ESA Policy News: November 23

Here are some highlights from the latest ESA Policy News by ESA’s Science Policy Analyst, Terence Houston.

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ESA Policy News: March 26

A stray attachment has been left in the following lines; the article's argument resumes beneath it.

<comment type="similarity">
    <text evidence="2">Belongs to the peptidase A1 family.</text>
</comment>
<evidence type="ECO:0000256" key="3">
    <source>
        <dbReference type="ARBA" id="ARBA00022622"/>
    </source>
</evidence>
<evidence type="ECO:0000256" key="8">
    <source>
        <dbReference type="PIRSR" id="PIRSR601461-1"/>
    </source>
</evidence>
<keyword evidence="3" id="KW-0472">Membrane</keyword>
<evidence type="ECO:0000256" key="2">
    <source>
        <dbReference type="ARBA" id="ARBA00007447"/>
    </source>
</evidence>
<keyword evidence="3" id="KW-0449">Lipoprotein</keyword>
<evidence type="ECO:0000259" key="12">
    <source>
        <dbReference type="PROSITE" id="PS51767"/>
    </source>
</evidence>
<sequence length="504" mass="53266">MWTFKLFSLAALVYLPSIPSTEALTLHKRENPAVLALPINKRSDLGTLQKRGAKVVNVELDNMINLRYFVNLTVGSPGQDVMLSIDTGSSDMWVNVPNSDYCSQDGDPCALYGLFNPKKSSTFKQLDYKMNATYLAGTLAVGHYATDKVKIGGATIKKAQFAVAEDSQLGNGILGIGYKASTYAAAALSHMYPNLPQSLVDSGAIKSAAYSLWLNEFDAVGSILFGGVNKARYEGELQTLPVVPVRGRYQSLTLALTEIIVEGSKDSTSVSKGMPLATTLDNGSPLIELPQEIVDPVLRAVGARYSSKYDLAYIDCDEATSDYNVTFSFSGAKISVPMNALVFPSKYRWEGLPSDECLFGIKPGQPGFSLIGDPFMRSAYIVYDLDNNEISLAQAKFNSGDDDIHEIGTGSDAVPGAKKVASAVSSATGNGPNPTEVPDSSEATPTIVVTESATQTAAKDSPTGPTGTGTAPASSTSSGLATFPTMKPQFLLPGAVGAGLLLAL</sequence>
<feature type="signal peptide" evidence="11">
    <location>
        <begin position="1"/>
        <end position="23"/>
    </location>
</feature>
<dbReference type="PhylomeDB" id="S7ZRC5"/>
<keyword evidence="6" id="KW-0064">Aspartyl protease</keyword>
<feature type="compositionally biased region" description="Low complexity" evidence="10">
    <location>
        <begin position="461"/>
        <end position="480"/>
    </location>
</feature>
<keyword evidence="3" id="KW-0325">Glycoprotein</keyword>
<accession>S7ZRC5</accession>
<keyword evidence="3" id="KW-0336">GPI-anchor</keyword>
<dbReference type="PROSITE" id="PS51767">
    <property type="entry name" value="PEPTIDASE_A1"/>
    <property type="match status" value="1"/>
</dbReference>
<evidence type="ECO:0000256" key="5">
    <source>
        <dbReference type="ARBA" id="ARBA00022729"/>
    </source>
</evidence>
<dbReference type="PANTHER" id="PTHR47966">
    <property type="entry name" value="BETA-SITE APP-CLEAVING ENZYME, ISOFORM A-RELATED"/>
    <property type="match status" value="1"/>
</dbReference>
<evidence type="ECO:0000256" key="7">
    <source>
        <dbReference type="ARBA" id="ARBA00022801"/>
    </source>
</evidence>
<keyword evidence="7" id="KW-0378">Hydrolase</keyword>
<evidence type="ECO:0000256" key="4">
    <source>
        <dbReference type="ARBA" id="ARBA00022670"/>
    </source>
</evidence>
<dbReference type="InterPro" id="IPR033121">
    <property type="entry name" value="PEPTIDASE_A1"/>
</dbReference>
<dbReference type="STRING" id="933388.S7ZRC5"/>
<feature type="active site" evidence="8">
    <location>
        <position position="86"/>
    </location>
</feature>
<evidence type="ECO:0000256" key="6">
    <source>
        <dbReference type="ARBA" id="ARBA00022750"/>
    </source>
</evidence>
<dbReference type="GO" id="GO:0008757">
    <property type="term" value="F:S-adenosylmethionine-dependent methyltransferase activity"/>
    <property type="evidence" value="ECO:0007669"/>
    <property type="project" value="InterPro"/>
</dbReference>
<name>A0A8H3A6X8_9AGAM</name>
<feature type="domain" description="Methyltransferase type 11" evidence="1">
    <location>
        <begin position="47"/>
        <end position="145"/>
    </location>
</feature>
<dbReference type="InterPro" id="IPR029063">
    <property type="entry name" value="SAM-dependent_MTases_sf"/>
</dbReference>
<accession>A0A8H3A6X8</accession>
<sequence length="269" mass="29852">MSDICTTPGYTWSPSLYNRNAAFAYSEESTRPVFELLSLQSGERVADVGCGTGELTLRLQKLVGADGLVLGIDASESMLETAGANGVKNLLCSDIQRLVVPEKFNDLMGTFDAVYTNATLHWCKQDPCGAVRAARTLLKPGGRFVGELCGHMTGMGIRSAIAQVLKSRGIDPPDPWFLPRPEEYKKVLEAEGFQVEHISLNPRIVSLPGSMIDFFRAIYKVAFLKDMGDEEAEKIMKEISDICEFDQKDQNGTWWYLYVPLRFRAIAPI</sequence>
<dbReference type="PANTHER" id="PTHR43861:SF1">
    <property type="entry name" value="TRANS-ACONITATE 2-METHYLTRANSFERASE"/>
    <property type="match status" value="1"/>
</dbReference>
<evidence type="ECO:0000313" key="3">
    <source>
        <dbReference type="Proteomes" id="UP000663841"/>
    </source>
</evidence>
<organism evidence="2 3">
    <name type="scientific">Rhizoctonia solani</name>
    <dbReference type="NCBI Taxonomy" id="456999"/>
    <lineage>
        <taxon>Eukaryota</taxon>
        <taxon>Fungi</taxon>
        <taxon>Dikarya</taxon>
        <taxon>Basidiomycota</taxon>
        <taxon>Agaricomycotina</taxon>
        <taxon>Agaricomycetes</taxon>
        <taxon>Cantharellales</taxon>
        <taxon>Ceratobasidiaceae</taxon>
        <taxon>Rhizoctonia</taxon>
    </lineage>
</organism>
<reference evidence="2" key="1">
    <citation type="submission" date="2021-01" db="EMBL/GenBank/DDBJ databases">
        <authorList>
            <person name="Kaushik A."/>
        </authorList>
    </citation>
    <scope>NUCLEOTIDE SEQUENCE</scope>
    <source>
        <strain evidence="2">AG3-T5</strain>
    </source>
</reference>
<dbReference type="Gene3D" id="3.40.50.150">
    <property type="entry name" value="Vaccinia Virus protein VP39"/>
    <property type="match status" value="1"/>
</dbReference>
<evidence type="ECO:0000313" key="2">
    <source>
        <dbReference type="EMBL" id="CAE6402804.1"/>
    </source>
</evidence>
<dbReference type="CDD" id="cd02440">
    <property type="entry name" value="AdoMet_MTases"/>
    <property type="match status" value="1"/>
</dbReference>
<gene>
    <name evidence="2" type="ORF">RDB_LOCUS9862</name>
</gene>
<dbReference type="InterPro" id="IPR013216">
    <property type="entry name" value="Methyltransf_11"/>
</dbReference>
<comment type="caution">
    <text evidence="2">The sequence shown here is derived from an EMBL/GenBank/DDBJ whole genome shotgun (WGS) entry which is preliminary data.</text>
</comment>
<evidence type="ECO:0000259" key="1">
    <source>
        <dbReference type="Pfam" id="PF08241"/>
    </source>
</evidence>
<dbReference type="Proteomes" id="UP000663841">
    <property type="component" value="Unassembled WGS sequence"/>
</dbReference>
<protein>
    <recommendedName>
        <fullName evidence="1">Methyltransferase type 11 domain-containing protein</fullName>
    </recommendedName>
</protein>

Here are some highlights from the latest Policy News.  See the full edition here.   AIR POLLUTION: CARPER PLANS FOR APRIL MARK-UP OF 3-POLLUTANT BILL–Senator Tom Carper (D-DE) said this week that he expects a mid-April markup of legislation to curb power plant pollution in the full Environment and Public Works (EPW) Committee. Carper, who chairs the Clean Air Subcommittee, and Lamar Alexander (R-TN) unveiled a bill (S. 2995) last month that seeks steep cuts in electric utilities’ emissions. The measure aims to cut power plants’ soot-forming sulfur dioxide (SO2) by 80 percent by 2018, smog-forming nitrogen dioxide (NOx) by 50 percent by 2015 and mercury by 90 percent by 2015. Several Republicans on the EPW Committee signaled last month that while they support the goals of the bill, they had concerns about some of the details.  EPW Committee ranking member James Inhofe (R-OK) said last month that the bill imposes fairly strict emissions reductions over a short time frame, while Sen. George Voinovich (R-OH) cautioned that the reductions would require fuel switching and significant increases in electric rates. Carper has said he would like to add his three-pollutant measure to comprehensive climate and energy legislation pending in the Senate, but he and Alexander stressed the importance of moving forward independently on a multi-pollutant bill. INVASIVE SPECIES: SUPREME COURT AGAIN REJECTS INJUNCTION IN ASIAN CARP CASE–The Supreme Court has for the second time denied a request to temporarily close Chicago-area waterways as the justices weigh whether to wade into the interstate lawsuit over invasive Asian carp. Michigan’s request, submitted in February 2010 after new test results detected Asian carp in Lake Michigan for the first time, was a last-ditch effort to force the closure of the locks after the Obama administration declined to take that action. In an Asian carp response framework released last month, the administration pledged to spend $78.5 million to prevent the fish from entering the Great Lakes but did not commit to lock closures, which have been fiercely opposed by Illinois’ shipping industry. Supporters of the lock closures say the structures would provide the most effective additional protection against the short-term spread of Asian Carp, which could threaten the fishing and recreation industries in the Great Lakes if they manage to establish a permanent population. The U.S. Army Corps of Engineers is studying short-term options for the Chicago-area waterways and will determine by April 30 whether it will close the locks on a specific timetable or not close them at all. WATER: GEORIGA TRIES TO SWAY CONGRESS IN TRI-STATE WATER STRIFE–As Georgia wages a legal war against Florida and Alabama over its access to a...

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